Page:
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Eusebio Rufian-Zilbermann

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  1. That's a neat collection of amp sims. Probably part of the answer to your question is in the answers to these others - Which ones let you tweak at component-level? (e.g, replace a "virtual tube" with a slightly different model) and is that something you'd like to be able to do?
  2. I just remembered @Reid Rosefelt mentioning that the most cost-effective way to get the more comprehensive editions is to buy the Pro version from Joanne Cooper and the corresponding upgrade from pgmusic. I just checked and yes, that is indeed the case. E.g., $96 (Pro) + $179 (Ultra Pak+ upgrade) = $275
  3. Looks like I was lucky. For me it did take a few tries but it worked in the end, about 15 minutes before midnight in Italy.
  4. $96 (Pro) to $350 (w/Ultra Pak) from Joanne Cooper at https://joannecooper.co.za/band-in-a-box
  5. I had never heard before about Numa player and it looks reasonably interesting https://www.studiologic-music.com/support/numaplayer/
  6. Now this brings back the question - If you got v1 from CM and upgraded it to v2 at www.tone2.com, would that count as purchasing Icarus2 and qualify you for a free upgrade when v3 is out? Edit - I found the thread at KVR and the answer is yes [...] the Icarus2 upgrade with extra discount for €59. This upgrade still did not include the Icarus3 license. But we'll take care of you and send you the license manually for free. Send an email to info[at]tone2[dot]com with a reference to this. https://www.kvraudio.com/forum/viewtopic.php?t=530373&hilit=tone2+icarus&start=1815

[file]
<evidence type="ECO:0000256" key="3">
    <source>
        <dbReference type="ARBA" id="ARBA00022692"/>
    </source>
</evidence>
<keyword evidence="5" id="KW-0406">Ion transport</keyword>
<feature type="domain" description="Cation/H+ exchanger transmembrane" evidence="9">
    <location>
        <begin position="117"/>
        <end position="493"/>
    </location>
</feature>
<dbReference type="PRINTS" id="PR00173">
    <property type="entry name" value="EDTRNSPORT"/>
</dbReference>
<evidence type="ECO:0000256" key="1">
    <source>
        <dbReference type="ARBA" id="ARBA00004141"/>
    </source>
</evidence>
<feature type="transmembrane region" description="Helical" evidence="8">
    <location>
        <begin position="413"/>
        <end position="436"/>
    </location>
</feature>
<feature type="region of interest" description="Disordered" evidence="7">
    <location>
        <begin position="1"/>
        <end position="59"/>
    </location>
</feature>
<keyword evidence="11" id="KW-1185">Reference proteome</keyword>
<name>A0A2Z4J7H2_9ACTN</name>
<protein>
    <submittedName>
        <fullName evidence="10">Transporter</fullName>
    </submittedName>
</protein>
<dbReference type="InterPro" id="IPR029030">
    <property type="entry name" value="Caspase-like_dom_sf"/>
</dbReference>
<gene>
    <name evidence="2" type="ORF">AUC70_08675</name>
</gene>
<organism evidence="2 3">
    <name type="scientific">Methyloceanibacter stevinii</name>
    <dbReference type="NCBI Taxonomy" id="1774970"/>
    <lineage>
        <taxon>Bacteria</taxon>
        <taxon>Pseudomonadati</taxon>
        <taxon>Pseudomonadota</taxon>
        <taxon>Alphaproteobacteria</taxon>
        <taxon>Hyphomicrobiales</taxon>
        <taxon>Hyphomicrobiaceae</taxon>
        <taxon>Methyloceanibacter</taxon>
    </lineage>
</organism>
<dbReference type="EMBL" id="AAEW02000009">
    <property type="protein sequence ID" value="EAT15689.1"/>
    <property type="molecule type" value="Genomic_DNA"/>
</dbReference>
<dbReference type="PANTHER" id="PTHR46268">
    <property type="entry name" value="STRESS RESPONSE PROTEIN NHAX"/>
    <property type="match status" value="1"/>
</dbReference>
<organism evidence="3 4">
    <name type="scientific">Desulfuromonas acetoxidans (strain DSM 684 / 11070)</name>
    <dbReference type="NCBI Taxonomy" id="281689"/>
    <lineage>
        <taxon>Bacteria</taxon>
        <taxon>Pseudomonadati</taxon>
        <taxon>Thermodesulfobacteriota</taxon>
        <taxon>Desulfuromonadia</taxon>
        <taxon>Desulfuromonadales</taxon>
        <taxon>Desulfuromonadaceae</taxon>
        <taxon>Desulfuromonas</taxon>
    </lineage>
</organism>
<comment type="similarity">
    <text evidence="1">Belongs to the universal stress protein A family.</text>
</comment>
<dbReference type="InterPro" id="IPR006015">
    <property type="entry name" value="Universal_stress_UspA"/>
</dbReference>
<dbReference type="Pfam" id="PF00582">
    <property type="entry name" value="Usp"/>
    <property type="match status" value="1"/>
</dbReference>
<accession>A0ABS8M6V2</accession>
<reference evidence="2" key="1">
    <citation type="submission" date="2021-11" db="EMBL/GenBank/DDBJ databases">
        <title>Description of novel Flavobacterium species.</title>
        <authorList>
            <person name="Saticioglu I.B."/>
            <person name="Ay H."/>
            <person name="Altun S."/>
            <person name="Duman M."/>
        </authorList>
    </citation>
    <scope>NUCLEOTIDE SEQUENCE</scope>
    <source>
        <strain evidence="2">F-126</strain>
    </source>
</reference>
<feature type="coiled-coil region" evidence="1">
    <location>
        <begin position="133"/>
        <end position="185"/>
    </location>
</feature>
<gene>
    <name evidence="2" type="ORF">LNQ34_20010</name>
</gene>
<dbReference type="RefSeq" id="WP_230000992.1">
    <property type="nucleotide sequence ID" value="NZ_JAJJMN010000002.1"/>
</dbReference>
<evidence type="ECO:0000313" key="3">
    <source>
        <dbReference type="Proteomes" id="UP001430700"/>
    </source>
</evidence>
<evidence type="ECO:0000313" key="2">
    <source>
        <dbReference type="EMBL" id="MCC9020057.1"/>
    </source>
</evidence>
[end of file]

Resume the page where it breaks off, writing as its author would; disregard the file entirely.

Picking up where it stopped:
7. I use it often. In particular I love the Songmaker feature, which is unique to Musicmaker (meaning, it is not available in Musicmaker's "big brother" Samplitude). This video shows what the workflow for songmaker looks like Musicmaker has a free version that provides the basic DAW and then you can buy "feature unlocks" for it (examples of features are: Songmaker, VST support, support for unlimited tracks, track exporting capabilities, etc). When you register the 2022 premium version what you're really gettng is a bundle of feature unlocks plus a few Soundpools (non-commercial licenses, unfortunately) and a few virtual instruments. The good thing is that you can (and generally should) upgrade your base DAW to the latest version (MusicMaker 2023) and just apply all the same feature unlocks that you previously had, effectively giving you MusicMaker 2023 As a DAW in general, it is just the "younger sibling" in the Samplitude family and it uses the same clip-oriented approach (e.g., settings like tempo are clip specific and if you want to change the tempo of the song you have to select all the clips and then change their tempo, which can be very flexible, e.g., if you want to unselect specific clips, like sound effects, so that the tempo change doesn't modify them). If you have Samplitude you can import MusicMaker projects into it. Personally, besides using it for Songmaker, I find it pretty unusable as a DAW (e.g., it has a bug that when you have many VSTs, the menu for selecting them just goes off the screen, which in my case it means that I cannot access the vast majority of the VSTs I want to use) so, after running songmaker I just export the tracks to wav's and import them in Pro Tools where I can work much more comfortably. One "catch" to be aware of - once you start using Songmaker you'll probably want to get more soundpools (my collection now has hundreds of them...)